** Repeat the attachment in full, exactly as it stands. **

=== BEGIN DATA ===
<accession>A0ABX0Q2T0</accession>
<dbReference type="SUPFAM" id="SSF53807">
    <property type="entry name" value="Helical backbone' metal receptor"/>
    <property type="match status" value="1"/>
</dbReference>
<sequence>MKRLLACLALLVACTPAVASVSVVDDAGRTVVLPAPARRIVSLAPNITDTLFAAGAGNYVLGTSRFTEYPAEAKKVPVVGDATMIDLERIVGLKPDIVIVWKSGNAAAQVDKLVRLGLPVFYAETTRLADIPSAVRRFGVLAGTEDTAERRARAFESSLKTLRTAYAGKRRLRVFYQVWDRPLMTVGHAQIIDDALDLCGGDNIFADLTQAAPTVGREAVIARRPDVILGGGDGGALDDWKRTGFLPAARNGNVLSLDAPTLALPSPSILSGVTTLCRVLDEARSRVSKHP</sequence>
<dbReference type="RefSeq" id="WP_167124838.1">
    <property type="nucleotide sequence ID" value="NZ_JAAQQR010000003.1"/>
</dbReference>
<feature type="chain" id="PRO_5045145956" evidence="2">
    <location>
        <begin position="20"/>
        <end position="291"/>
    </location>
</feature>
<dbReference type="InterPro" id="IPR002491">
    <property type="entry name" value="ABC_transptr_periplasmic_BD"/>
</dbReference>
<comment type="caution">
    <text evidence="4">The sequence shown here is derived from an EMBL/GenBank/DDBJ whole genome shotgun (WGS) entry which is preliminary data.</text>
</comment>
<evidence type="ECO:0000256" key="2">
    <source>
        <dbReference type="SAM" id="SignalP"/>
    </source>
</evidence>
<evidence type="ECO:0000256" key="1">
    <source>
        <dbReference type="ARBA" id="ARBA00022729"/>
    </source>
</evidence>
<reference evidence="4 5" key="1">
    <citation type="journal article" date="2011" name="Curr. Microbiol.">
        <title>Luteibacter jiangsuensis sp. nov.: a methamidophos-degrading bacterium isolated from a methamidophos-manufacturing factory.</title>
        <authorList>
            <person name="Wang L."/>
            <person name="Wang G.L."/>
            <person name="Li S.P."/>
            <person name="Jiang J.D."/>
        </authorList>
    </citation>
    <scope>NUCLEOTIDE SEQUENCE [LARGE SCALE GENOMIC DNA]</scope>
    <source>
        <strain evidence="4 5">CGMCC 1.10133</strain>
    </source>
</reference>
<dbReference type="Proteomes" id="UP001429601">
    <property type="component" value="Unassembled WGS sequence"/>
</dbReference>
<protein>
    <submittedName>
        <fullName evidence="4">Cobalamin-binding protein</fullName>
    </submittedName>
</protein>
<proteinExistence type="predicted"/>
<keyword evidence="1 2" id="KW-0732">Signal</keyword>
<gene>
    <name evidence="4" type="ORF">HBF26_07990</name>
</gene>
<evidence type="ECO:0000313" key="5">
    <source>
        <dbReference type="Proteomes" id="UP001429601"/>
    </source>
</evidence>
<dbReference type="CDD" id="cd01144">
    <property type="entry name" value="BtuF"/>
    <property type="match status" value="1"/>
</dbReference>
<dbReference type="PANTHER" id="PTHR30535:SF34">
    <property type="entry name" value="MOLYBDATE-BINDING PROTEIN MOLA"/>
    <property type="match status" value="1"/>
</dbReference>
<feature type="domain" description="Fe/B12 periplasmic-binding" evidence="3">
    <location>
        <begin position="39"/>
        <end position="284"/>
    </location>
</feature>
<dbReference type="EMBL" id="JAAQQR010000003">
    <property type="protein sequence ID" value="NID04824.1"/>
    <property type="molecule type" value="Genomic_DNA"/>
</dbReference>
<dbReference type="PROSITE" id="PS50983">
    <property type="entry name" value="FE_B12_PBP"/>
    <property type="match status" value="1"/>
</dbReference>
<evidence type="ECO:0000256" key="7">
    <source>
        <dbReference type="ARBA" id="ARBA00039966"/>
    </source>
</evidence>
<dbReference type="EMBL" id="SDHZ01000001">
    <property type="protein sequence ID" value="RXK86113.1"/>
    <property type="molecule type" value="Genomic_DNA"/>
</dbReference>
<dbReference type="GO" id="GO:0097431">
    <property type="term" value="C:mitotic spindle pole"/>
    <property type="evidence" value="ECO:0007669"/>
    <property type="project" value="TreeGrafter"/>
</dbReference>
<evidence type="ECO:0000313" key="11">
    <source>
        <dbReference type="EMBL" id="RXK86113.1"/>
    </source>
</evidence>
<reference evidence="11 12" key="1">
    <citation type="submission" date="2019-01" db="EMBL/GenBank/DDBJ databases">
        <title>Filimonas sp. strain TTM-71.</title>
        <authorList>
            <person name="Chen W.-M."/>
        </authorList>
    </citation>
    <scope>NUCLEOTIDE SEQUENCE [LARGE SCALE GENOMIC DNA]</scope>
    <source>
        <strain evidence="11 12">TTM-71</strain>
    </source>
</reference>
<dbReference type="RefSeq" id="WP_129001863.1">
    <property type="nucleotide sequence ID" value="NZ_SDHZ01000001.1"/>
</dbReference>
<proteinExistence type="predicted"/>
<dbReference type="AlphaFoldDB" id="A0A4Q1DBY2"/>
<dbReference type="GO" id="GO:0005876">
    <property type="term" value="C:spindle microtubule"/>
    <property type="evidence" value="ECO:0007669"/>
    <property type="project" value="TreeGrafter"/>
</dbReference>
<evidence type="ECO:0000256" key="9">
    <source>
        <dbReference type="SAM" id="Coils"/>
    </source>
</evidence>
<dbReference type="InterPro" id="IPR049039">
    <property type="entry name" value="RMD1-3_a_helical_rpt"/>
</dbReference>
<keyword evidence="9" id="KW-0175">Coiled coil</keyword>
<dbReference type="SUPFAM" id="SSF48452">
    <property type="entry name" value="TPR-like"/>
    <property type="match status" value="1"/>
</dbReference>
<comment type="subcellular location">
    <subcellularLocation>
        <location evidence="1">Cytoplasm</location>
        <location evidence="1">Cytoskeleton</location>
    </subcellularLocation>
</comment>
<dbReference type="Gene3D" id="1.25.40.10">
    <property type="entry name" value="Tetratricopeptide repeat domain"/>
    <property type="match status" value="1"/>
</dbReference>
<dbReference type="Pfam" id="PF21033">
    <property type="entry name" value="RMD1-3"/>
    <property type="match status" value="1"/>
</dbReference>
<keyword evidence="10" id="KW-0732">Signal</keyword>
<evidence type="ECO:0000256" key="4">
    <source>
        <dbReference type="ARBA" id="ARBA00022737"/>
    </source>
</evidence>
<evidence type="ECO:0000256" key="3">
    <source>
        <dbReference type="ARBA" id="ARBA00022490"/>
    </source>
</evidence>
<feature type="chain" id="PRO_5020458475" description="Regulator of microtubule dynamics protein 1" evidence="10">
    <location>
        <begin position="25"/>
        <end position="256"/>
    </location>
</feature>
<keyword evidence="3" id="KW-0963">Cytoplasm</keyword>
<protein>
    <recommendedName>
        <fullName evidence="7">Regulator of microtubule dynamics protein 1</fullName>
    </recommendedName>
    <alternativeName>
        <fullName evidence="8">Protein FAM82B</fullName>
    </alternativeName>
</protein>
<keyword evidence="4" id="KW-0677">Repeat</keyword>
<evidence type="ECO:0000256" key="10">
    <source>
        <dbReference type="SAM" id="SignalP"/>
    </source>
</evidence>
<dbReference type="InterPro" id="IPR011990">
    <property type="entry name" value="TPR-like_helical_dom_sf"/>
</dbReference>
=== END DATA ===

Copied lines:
<accession>A0ABX0Q2T0</accession>
<dbReference type="SUPFAM" id="SSF53807">
    <property type="entry name" value="Helical backbone' metal receptor"/>
    <property type="match status" value="1"/>
</dbReference>
<sequence>MKRLLACLALLVACTPAVASVSVVDDAGRTVVLPAPARRIVSLAPNITDTLFAAGAGNYVLGTSRFTEYPAEAKKVPVVGDATMIDLERIVGLKPDIVIVWKSGNAAAQVDKLVRLGLPVFYAETTRLADIPSAVRRFGVLAGTEDTAERRARAFESSLKTLRTAYAGKRRLRVFYQVWDRPLMTVGHAQIIDDALDLCGGDNIFADLTQAAPTVGREAVIARRPDVILGGGDGGALDDWKRTGFLPAARNGNVLSLDAPTLALPSPSILSGVTTLCRVLDEARSRVSKHP</sequence>
<dbReference type="RefSeq" id="WP_167124838.1">
    <property type="nucleotide sequence ID" value="NZ_JAAQQR010000003.1"/>
</dbReference>
<feature type="chain" id="PRO_5045145956" evidence="2">
    <location>
        <begin position="20"/>
        <end position="291"/>
    </location>
</feature>
<dbReference type="InterPro" id="IPR002491">
    <property type="entry name" value="ABC_transptr_periplasmic_BD"/>
</dbReference>
<comment type="caution">
    <text evidence="4">The sequence shown here is derived from an EMBL/GenBank/DDBJ whole genome shotgun (WGS) entry which is preliminary data.</text>
</comment>
<evidence type="ECO:0000256" key="2">
    <source>
        <dbReference type="SAM" id="SignalP"/>
    </source>
</evidence>
<evidence type="ECO:0000256" key="1">
    <source>
        <dbReference type="ARBA" id="ARBA00022729"/>
    </source>
</evidence>
<reference evidence="4 5" key="1">
    <citation type="journal article" date="2011" name="Curr. Microbiol.">
        <title>Luteibacter jiangsuensis sp. nov.: a methamidophos-degrading bacterium isolated from a methamidophos-manufacturing factory.</title>
        <authorList>
            <person name="Wang L."/>
            <person name="Wang G.L."/>
            <person name="Li S.P."/>
            <person name="Jiang J.D."/>
        </authorList>
    </citation>
    <scope>NUCLEOTIDE SEQUENCE [LARGE SCALE GENOMIC DNA]</scope>
    <source>
        <strain evidence="4 5">CGMCC 1.10133</strain>
    </source>
</reference>
<dbReference type="Proteomes" id="UP001429601">
    <property type="component" value="Unassembled WGS sequence"/>
</dbReference>
<protein>
    <submittedName>
        <fullName evidence="4">Cobalamin-binding protein</fullName>
    </submittedName>
</protein>
<proteinExistence type="predicted"/>
<keyword evidence="1 2" id="KW-0732">Signal</keyword>
<gene>
    <name evidence="4" type="ORF">HBF26_07990</name>
</gene>
<evidence type="ECO:0000313" key="5">
    <source>
        <dbReference type="Proteomes" id="UP001429601"/>
    </source>
</evidence>
<dbReference type="CDD" id="cd01144">
    <property type="entry name" value="BtuF"/>
    <property type="match status" value="1"/>
</dbReference>
<dbReference type="PANTHER" id="PTHR30535:SF34">
    <property type="entry name" value="MOLYBDATE-BINDING PROTEIN MOLA"/>
    <property type="match status" value="1"/>
</dbReference>
<feature type="domain" description="Fe/B12 periplasmic-binding" evidence="3">
    <location>
        <begin position="39"/>
        <end position="284"/>
    </location>
</feature>
<dbReference type="EMBL" id="JAAQQR010000003">
    <property type="protein sequence ID" value="NID04824.1"/>
    <property type="molecule type" value="Genomic_DNA"/>
</dbReference>
<dbReference type="PROSITE" id="PS50983">
    <property type="entry name" value="FE_B12_PBP"/>
    <property type="match status" value="1"/>
</dbReference>
<evidence type="ECO:0000256" key="7">
    <source>
        <dbReference type="ARBA" id="ARBA00039966"/>
    </source>
</evidence>
<dbReference type="EMBL" id="SDHZ01000001">
    <property type="protein sequence ID" value="RXK86113.1"/>
    <property type="molecule type" value="Genomic_DNA"/>
</dbReference>
<dbReference type="GO" id="GO:0097431">
    <property type="term" value="C:mitotic spindle pole"/>
    <property type="evidence" value="ECO:0007669"/>
    <property type="project" value="TreeGrafter"/>
</dbReference>
<evidence type="ECO:0000313" key="11">
    <source>
        <dbReference type="EMBL" id="RXK86113.1"/>
    </source>
</evidence>
<reference evidence="11 12" key="1">
    <citation type="submission" date="2019-01" db="EMBL/GenBank/DDBJ databases">
        <title>Filimonas sp. strain TTM-71.</title>
        <authorList>
            <person name="Chen W.-M."/>
        </authorList>
    </citation>
    <scope>NUCLEOTIDE SEQUENCE [LARGE SCALE GENOMIC DNA]</scope>
    <source>
        <strain evidence="11 12">TTM-71</strain>
    </source>
</reference>
<dbReference type="RefSeq" id="WP_129001863.1">
    <property type="nucleotide sequence ID" value="NZ_SDHZ01000001.1"/>
</dbReference>
<proteinExistence type="predicted"/>
<dbReference type="AlphaFoldDB" id="A0A4Q1DBY2"/>
<dbReference type="GO" id="GO:0005876">
    <property type="term" value="C:spindle microtubule"/>
    <property type="evidence" value="ECO:0007669"/>
    <property type="project" value="TreeGrafter"/>
</dbReference>
<evidence type="ECO:0000256" key="9">
    <source>
        <dbReference type="SAM" id="Coils"/>
    </source>
</evidence>
<dbReference type="InterPro" id="IPR049039">
    <property type="entry name" value="RMD1-3_a_helical_rpt"/>
</dbReference>
<keyword evidence="9" id="KW-0175">Coiled coil</keyword>
<dbReference type="SUPFAM" id="SSF48452">
    <property type="entry name" value="TPR-like"/>
    <property type="match status" value="1"/>
</dbReference>
<comment type="subcellular location">
    <subcellularLocation>
        <location evidence="1">Cytoplasm</location>
        <location evidence="1">Cytoskeleton</location>
    </subcellularLocation>
</comment>
<dbReference type="Gene3D" id="1.25.40.10">
    <property type="entry name" value="Tetratricopeptide repeat domain"/>
    <property type="match status" value="1"/>
</dbReference>
<dbReference type="Pfam" id="PF21033">
    <property type="entry name" value="RMD1-3"/>
    <property type="match status" value="1"/>
</dbReference>
<keyword evidence="10" id="KW-0732">Signal</keyword>
<evidence type="ECO:0000256" key="4">
    <source>
        <dbReference type="ARBA" id="ARBA00022737"/>
    </source>
</evidence>
<evidence type="ECO:0000256" key="3">
    <source>
        <dbReference type="ARBA" id="ARBA00022490"/>
    </source>
</evidence>
<feature type="chain" id="PRO_5020458475" description="Regulator of microtubule dynamics protein 1" evidence="10">
    <location>
        <begin position="25"/>
        <end position="256"/>
    </location>
</feature>
<keyword evidence="3" id="KW-0963">Cytoplasm</keyword>
<protein>
    <recommendedName>
        <fullName evidence="7">Regulator of microtubule dynamics protein 1</fullName>
    </recommendedName>
    <alternativeName>
        <fullName evidence="8">Protein FAM82B</fullName>
    </alternativeName>
</protein>
<keyword evidence="4" id="KW-0677">Repeat</keyword>
<evidence type="ECO:0000256" key="10">
    <source>
        <dbReference type="SAM" id="SignalP"/>
    </source>
</evidence>
<dbReference type="InterPro" id="IPR011990">
    <property type="entry name" value="TPR-like_helical_dom_sf"/>
</dbReference>